At a certain point, you are going to face the situation when your kid comes to you and asks: “… Is Santa Claus real?”
A lot of parents fear this question because they want to keep the magic of Christmas alive for their kids as long as possible. Others think that keeping the ‘wondrous’ secret alive is akin to gaslighting your own children. *
Because the question can pop up anytime, why not consider some pros and cons of telling the truth about Santa and see which school of thought fits your parenting style.
Go ahead, tell them
You can’t build a trusting relationship based on lies (this current example for instance). No one will disagree that letting your little one believe in Santa is a little white lie. But this little story can challenge their comprehension of reality and fiction. Telling your kids about Santa (Or Father Frost or Jack Frost or any other traditional storyline) is not exactly a solid way to build trust and understanding with your kids.
The truth about Santa might sound like a cold bitter reality to your child, and no one wants that. But the truth is the truth, and people who adhere to telling their kids the truth adhere to this. Your precious one might get angry with you after you give them a dose of truth, however, it’s necessary to understand that your kid will sooner or later find out the truth. Hearing it from you (rather than from their peers) might be a best-case scenario.
The arguments against telling them… at least right away
The idea is to let your kids enjoy Christmas for as long as possible, so don’t go and ruin it. Christmas is one of the great eye-popping holidays in a kid’s life, and what’s so wrong with extending that a year or two. Kids go nuts every time Christmas approaches. They get to put up the Christmas tree, decorate the house, and of course, get presents from Santa Claus. What kind of Grinch would want to spoil this wonderful Christmas experience?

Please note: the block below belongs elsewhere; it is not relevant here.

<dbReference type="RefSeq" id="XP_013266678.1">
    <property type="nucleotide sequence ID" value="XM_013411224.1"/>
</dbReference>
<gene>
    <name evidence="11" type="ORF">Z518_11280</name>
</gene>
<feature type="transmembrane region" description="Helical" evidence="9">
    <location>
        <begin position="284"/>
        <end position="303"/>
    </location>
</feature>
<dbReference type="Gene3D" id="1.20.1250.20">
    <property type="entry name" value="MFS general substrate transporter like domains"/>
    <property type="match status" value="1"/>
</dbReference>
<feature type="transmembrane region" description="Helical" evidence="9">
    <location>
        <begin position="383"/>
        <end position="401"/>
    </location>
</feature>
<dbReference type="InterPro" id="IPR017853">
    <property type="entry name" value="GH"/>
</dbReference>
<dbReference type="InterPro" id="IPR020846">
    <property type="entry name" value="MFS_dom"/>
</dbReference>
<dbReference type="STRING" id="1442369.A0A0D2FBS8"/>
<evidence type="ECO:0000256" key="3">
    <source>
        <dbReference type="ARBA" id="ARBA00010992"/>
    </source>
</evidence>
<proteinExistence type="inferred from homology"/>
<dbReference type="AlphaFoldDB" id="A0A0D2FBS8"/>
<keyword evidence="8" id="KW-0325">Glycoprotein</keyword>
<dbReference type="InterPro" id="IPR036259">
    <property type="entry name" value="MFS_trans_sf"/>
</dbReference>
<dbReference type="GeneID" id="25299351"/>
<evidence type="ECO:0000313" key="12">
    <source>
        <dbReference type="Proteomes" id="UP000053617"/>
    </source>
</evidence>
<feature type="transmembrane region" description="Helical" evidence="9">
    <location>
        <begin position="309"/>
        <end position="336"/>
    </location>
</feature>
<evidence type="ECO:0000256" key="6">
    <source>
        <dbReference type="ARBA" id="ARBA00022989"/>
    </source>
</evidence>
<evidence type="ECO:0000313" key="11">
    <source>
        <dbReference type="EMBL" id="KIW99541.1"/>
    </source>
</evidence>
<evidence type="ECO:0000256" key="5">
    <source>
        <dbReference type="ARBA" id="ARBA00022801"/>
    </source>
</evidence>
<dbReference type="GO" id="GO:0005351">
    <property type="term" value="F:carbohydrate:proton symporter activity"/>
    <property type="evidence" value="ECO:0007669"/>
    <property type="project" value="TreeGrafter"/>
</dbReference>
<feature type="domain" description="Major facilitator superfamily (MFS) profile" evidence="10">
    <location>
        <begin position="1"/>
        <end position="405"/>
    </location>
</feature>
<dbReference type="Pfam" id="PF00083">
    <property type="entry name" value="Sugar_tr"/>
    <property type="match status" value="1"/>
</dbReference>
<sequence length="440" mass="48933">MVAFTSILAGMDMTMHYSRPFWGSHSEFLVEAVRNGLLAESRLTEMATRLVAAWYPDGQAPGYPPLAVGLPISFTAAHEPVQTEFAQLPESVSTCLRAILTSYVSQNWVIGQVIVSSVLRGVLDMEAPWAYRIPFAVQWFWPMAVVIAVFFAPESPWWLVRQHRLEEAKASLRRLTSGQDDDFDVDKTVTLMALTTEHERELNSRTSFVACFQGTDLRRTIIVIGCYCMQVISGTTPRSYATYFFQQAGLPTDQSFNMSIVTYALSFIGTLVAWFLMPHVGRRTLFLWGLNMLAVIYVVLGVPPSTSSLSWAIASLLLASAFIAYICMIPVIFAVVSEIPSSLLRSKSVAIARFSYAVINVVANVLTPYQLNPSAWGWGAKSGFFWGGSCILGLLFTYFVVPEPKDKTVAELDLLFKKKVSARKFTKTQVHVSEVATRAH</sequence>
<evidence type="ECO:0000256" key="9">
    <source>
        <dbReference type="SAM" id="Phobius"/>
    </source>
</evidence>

So what is the verdict?
If you feel compelled to tell your kids the truth the first time they ask, go for it. Do it in a clear and kind way. After all, you’re about to confirm the suspicions that led them to as the question in the first place.
Or, you can double down. If they ask and you tell them that Santa is indeed real, you will probably get away with it for a year. Eventually, they’ll figure it out. How or where is anyone’s guess.
In my family, we are coy about it. When asked if Santa is real, we turn the question around and ask what they think. That way, we live guilt-free while the curious little One charts their own path through the wonderful Christmas story and life beyond.
* Gaslighting: The term gaslighting comes from the 1938 play Gas Light. In it, a husband tries to drive his wife crazy by dimming the gas-powered lights in their house. The wife notices and points out that the lights are dim. The twist is, he denies it and acts like nothing has changed, thus driving her to call into question what she observes and ultimately her entire belief system. Wow!